bart.plug at whiteley.org
Wed Apr 8 11:34:19 MDT 2009
On Wed, Apr 8, 2009 at 9:35 AM, Richard Murri <rmurri at veracitymail.com> wrote:
> On Wed, 8 Apr 2009 09:03:24 -0600 (MDT)
> "Matthew Walker" <mwalker at kydance.net> wrote:
>>On Wed, April 8, 2009 8:22 am, Jared Smith wrote:
>>> On Sun, 2009-03-29 at 18:38 -0600, Byron Clark wrote:
>>>> Sounds like rsnapshot would meet your needs pretty well.
>>> I took a look at rsnapshot a few years back, but ended up choosing
>>> rdiff-backup instead (for reasons I've since forgotten). I just
>>> thought I'd throw it out there as another possible solution.
>>I'm a past supporter of rdiff-backup, mainly because it compresses the
>>diffs, so it uses less space. But this comes at a cost: It's a lot
>>more work to recover an old increment than it is with rsnapshot. I'll
>>be setting up a backup system soon, and I've decided to go with
>>rsnapshot this time.
> My personal feelings here are that rdiff-backup is perfect for a workstation,
> rsnapshot for a server or critical environment.
I used rdiff-backup in the past. I've switched to rsync/hardlink
backups instead for a few reasons:
- Nothing to install -- even Mac OS includes rsync and ssh out of the box.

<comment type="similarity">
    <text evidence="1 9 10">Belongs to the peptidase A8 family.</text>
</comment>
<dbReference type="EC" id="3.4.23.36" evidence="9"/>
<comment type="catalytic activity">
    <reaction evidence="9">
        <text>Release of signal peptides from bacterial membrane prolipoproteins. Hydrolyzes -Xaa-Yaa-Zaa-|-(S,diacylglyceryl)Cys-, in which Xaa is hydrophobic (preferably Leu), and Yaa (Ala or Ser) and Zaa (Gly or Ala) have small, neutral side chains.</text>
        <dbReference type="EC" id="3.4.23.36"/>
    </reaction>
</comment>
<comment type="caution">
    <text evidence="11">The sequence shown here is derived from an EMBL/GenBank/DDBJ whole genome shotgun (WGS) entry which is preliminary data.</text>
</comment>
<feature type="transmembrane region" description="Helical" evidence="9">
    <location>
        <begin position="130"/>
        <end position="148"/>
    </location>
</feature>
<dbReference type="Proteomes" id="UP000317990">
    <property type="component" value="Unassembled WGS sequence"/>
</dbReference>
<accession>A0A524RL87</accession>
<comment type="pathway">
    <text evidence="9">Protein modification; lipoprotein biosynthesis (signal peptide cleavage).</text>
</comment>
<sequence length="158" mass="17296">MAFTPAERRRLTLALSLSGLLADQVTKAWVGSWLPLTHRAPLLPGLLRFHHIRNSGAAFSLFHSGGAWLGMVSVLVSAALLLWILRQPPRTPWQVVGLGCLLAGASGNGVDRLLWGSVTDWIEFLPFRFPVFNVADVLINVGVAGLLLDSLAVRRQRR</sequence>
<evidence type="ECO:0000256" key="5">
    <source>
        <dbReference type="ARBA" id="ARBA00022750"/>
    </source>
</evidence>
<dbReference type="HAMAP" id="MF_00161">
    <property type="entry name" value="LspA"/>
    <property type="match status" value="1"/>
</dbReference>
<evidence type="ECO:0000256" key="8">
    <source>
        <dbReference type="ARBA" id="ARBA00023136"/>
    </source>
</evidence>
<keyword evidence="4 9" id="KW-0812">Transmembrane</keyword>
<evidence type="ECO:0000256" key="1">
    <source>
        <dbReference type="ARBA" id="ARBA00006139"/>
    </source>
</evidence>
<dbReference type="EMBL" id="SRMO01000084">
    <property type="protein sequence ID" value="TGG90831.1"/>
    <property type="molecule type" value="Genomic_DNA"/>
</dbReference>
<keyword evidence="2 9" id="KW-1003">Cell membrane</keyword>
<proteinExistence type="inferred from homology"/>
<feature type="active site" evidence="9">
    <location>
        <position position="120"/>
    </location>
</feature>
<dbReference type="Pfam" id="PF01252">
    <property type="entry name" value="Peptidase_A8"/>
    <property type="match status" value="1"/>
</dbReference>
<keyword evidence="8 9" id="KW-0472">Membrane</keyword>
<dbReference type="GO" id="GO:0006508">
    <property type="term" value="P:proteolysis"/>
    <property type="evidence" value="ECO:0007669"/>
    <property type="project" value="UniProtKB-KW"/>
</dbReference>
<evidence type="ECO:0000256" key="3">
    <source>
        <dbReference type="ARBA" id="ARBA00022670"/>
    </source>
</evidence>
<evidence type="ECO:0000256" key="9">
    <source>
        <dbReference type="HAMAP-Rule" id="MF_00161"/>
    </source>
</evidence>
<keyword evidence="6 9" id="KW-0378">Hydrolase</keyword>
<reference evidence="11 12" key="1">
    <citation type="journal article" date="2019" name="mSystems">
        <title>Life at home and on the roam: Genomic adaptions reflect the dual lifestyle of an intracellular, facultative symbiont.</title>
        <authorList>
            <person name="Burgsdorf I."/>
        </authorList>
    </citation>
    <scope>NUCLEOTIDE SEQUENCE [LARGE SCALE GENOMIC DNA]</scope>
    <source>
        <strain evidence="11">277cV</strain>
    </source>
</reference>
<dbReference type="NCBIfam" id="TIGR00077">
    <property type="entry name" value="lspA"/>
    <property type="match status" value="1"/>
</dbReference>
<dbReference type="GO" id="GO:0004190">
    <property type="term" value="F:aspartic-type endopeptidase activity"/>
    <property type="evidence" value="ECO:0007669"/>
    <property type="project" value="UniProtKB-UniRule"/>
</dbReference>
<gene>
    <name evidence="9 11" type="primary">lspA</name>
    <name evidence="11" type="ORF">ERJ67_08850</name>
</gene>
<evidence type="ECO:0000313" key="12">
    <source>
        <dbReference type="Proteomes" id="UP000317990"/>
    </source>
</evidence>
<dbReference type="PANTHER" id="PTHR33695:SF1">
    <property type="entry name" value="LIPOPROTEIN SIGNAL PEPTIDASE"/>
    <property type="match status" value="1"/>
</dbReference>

- I like to be able to view older snapshots without special tools.
- I like to have more frequent recent snapshots, and less frequent
older snapshots. For example, once a day for a week, once a week for
a month, once a month forever. I don't think rdiff-backup can do
this. You can only remove "anything older than X" with
I've explored both rsnapshot and dirvish, but always end up rolling my
own scripts instead. This is partly because I need some of my hosts
to "push" the backups. rsnapshot and dirvish are both pull models.
Currently I have numbered archives for daily, weekly, and monthly
snapshots. Some day I'm going to write a "thinner" so that the
archives behave more like Time Machine instead.
If you haven't already read it, this web page has good info for
rolling your own scripts.
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